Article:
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I have just balanced my bike's carburetors (they were initially way out of sync). It idles lower and seems to smoke more when I rev it (smells rich). Returning it to it's previous out of sync setting increases the idle rpm.

It's an 2004 Suzuki GSX250 Invader (2 cylinder)

  • I haven't observed mixture issues to be created or cured by vacuum synchronization. Are the stock mixture screw covers still intact? They're just metal covers that go over the mixture screws - I think they're an EPA requirement as I've never seen an unmodified bike without them. What elevation are you at? What is the carb setup on that bike? Single carb? One carb per cylinder? – Paul Sep 25 '14 at 1:03
  • One carb per cylinder. Elevation not too far from sea level. Since it smokes only at mid-full throttle (white sooty unburnt type smoke) maybe blocked air filter? I'll check it – Jerry Sep 25 '14 at 5:27
  • White smoke is usually indication of burning oil. – Paul Sep 25 '14 at 14:58
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Background

Multi-cylinder vehicles with multiple carbs

To port this question over to applicability with cars. This is the same issue that has plagued older Ferrari and Jaguar mechanics over the years. The 'balancing act'. If you have a V12 and 6 or 12 carbs, getting them all balanced and uniformly restrictive in terms of allowing air into them can be very challenging. MOST multi-cylinder motorcycles have 1 carburetor or throttle body per cylinder.

Suzuki GSX250

From the factory, your fuel screw is blocked by a small aluminum plug. You cannot adjust air/fuel ratio (AFR) on this bike until you drill out the plugs. They are very easy to remove. They are dangerous to drill out. If you penetrate through the aluminum plug you can push your drill down to the brass air adjustment screw and turn it all the way in. There is a needle at the end that will enter the air galley and get stuck. When you try and turn it out the pin snaps off into the air galley which provides proper AFR at idle and just off idle, since it's an air galley, it will be rich on that cylinder.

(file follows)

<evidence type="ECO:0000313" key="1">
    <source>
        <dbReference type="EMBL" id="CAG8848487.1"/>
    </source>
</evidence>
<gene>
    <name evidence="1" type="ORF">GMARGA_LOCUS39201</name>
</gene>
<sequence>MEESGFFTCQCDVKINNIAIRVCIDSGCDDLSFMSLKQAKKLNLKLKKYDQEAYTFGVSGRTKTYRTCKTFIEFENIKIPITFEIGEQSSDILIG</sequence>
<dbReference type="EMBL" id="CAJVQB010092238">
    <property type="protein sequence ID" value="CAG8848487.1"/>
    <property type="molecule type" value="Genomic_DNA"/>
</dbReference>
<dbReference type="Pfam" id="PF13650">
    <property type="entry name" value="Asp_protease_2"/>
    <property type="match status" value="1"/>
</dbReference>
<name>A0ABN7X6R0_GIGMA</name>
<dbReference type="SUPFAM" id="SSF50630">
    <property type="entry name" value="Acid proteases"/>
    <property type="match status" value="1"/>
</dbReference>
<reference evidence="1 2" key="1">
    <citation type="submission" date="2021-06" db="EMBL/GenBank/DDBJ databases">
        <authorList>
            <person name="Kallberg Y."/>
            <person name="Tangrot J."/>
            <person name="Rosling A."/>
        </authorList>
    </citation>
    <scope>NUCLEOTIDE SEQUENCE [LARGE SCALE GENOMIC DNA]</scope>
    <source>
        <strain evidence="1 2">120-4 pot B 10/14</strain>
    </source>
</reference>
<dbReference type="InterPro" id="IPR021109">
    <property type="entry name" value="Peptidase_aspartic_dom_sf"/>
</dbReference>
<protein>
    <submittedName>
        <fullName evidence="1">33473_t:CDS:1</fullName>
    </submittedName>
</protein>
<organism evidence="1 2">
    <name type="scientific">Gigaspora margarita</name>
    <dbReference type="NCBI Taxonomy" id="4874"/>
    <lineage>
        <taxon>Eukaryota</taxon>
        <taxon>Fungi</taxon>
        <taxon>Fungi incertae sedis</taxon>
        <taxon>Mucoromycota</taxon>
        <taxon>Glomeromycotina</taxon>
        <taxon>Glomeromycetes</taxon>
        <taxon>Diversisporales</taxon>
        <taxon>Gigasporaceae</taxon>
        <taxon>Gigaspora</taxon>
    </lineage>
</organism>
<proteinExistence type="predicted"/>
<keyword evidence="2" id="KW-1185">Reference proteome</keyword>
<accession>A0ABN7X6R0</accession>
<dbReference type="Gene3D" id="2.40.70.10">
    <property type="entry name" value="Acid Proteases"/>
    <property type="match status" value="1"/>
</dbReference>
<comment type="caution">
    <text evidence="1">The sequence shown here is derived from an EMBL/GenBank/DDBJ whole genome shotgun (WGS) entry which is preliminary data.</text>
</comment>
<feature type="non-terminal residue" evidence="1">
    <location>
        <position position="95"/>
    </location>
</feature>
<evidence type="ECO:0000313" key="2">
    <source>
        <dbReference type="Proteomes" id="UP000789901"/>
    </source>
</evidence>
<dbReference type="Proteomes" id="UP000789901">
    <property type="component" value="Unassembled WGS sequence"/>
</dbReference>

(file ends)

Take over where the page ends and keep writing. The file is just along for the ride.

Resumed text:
AFR and carburetor synchronization

They do interact but have very little effect on one another. That being said, if you give one cylinder a super lean condition and the other a super rich one you can effect the synchronization. As well, the inverse is not true. If you have one carburetor set open too much and the other one closed off, their AFR won't change.

Response

Concern

The real concern here is that at idle and when synchronized the bike doesn't run good. When you balance by ear it seems to run smoother. This is indicative of another issue. You mentioned white smoke, that's oil. Your theory that the air filter is too restrictive could have merit but honestly, it's an outlier statistically. Check the air box before the filter. If you have a bunch of oil in there then it could be that you have a bad PVC valve in your valve cover OR excessive blow-by due to bad rings.

Conclusion

Based upon the information provided here is what I believe. You have one of your cylinders that has bad compression. That's why it runs unevenly when the carbs are balanced. (Quit thinking of AFR right now) If one cylinder runs more efficiently than the other then it will be out of balance. It being the engine. When you are synchronizing the carbs by ear and making the engine run smoother you are compensating for the poor compression of one of the cylinders.

You can do a compression test with a compression tool or you can perform a leak down test to see where air is escaping by listening to the PVC for sounds (bad rings), the exhaust for sound (bad exhaust valve adjustment, burnt valve, bad valve somehow, or listening at the intake (bad valve adjustment, bad valve).

The oil source for the smoke could be bad valve guides, bad valve guide seals or bad rings.

  • That's a great answer. I feel like a learned something from it. :) – Ppoggio Dec 25 '15 at 5:06
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I'm not an expert on bike carbs, but if they are the same as car ones there will be two settings - one for mixture and one for idle. Once you have them balanced, you'll need to adjust these to get the right levels, while still keeping the pair balanced (i.e. increase the idle on both by the same amount, then check the balance, then decrease the mixture a bit, check the balance again, and so on).

In my experience it's something of a dark art, and you'll probably spend ages adjusting them by tiny amounts them until you're satisfied...

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